“After some recovery during 2009 and 2010, growth has fallen back to close to zero,” Miles said in a speech today in York, England. “The real disposable income of the majority of households has fallen significantly; uncertainty about future levels of incomes has increased sharply.”
Miles said that a decline in the volume of home transactions, which have fallen by half since the middle of 2007, and a drop in mortgage lending means the housing market is undergoing a “transformation.” He also said he expects a less leveraged property market as banks demand higher deposits for home purchases and that this may lead to a more stable economy.
“It seems clear that changes in house prices that originate from other sources than a variation of bank rate might have less impact on the real economy,” he said. “The economy would become more stable. That would make the task of setting monetary policy easier.”
Miles said that the ways in which home ownership are financed are changing as banks tighten lending conditions, and that many of those changes “will be permanent.” These may include plans such as shared ownership, or so-called equity loans, he said.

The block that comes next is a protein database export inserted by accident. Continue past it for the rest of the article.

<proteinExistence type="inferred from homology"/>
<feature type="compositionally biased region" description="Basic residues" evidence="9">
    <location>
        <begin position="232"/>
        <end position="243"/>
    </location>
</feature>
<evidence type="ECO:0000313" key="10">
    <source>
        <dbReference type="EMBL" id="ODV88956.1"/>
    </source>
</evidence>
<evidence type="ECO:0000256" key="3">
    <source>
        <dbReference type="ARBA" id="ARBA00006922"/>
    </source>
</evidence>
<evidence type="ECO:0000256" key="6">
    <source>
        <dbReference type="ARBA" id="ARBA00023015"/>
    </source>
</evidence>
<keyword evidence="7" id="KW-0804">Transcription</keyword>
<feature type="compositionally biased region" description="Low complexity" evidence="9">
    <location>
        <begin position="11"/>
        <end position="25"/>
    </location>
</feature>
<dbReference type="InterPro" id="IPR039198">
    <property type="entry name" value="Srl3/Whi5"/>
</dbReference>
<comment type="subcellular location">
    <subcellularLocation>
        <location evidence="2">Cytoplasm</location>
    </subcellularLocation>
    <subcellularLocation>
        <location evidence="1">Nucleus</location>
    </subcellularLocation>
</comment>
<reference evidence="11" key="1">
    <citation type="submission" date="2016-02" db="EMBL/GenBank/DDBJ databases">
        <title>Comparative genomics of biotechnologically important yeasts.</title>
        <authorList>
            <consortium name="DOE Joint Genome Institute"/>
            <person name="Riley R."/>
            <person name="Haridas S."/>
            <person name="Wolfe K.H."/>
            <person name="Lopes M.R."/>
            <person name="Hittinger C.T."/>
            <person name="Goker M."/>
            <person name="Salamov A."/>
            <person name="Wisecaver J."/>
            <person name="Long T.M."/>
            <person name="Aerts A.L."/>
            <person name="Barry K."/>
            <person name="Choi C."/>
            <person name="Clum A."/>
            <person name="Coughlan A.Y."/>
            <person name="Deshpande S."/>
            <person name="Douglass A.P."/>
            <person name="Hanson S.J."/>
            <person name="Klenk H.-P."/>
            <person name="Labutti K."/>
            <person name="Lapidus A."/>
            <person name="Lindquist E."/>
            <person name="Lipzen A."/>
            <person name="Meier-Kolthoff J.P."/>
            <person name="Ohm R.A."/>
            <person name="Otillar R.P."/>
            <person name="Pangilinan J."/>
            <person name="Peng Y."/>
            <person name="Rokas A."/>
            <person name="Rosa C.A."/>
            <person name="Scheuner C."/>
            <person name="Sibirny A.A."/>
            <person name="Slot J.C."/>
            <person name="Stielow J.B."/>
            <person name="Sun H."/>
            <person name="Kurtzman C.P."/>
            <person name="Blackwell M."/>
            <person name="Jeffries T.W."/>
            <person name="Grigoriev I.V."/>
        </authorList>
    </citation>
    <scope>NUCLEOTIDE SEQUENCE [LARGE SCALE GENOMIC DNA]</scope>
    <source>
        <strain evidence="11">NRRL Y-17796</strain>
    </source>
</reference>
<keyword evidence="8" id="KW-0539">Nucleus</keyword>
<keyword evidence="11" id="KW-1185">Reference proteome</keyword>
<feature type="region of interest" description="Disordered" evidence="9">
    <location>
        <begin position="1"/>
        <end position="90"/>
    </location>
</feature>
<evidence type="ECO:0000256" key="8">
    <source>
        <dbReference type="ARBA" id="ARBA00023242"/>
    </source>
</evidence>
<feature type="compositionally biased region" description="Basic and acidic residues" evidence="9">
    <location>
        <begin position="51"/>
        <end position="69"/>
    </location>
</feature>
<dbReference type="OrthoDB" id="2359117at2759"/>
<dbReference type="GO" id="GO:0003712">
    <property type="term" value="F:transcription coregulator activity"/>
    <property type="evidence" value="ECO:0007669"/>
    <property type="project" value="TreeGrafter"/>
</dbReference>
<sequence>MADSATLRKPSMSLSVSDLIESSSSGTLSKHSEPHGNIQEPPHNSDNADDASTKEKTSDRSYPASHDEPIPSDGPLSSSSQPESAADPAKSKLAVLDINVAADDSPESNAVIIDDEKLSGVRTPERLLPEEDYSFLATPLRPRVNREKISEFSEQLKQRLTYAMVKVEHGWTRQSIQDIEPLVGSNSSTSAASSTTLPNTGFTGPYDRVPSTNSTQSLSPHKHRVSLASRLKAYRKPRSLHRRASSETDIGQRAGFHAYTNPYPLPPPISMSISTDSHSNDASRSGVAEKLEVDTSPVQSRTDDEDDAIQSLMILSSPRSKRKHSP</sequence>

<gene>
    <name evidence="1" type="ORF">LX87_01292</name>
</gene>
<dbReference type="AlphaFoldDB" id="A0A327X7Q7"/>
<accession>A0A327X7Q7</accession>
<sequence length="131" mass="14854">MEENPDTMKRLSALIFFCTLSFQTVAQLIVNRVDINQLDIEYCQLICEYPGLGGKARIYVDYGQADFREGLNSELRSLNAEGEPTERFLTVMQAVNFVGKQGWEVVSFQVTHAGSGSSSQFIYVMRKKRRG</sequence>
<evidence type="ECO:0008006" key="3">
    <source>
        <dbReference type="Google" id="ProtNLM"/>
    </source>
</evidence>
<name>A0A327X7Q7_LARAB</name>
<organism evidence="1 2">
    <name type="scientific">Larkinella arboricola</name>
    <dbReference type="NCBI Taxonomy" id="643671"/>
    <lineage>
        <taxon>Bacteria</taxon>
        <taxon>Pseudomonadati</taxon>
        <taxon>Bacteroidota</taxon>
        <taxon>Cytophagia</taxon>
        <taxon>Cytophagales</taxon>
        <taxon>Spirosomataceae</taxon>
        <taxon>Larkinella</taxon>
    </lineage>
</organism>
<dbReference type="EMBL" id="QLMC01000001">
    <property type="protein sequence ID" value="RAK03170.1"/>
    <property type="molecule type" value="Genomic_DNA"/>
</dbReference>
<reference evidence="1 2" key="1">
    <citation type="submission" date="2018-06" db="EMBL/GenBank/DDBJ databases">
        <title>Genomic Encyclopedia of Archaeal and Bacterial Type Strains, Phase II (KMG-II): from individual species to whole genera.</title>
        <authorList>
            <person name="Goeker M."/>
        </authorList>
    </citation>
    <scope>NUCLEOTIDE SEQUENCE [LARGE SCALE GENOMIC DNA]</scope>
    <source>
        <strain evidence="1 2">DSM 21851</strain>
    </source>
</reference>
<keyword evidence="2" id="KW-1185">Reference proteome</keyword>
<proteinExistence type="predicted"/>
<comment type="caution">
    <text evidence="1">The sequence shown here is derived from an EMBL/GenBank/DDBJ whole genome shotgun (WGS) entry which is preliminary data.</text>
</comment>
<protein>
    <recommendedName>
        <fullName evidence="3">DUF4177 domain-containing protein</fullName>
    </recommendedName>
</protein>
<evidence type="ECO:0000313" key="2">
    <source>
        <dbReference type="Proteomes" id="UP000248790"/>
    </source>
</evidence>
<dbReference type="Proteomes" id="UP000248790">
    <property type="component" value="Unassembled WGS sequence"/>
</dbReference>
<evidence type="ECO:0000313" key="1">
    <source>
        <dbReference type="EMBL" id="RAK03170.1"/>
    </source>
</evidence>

“Banks are, for understandable reasons, substantially more cautious in granting mortgage credit,” he said. “It will take time for first-time buyers to accumulate larger deposits, so they will typically buy later.”
The Bank of England expanded stimulus for the first time since 2009 last month. On the outlook for the economy, Miles said it is “likely that we will get back -- maybe slowly -- to more normal rates of economic growth and that households’ uncertainty about the future will fall back.”
“As that happens monetary policy will move back to a more normal setting,” he said. “But I do not believe that the housing market and the mortgage market will get back to where we were in the years leading up to the crisis.”
-- Editors: Fergal O’Brien, Eddie Buckle
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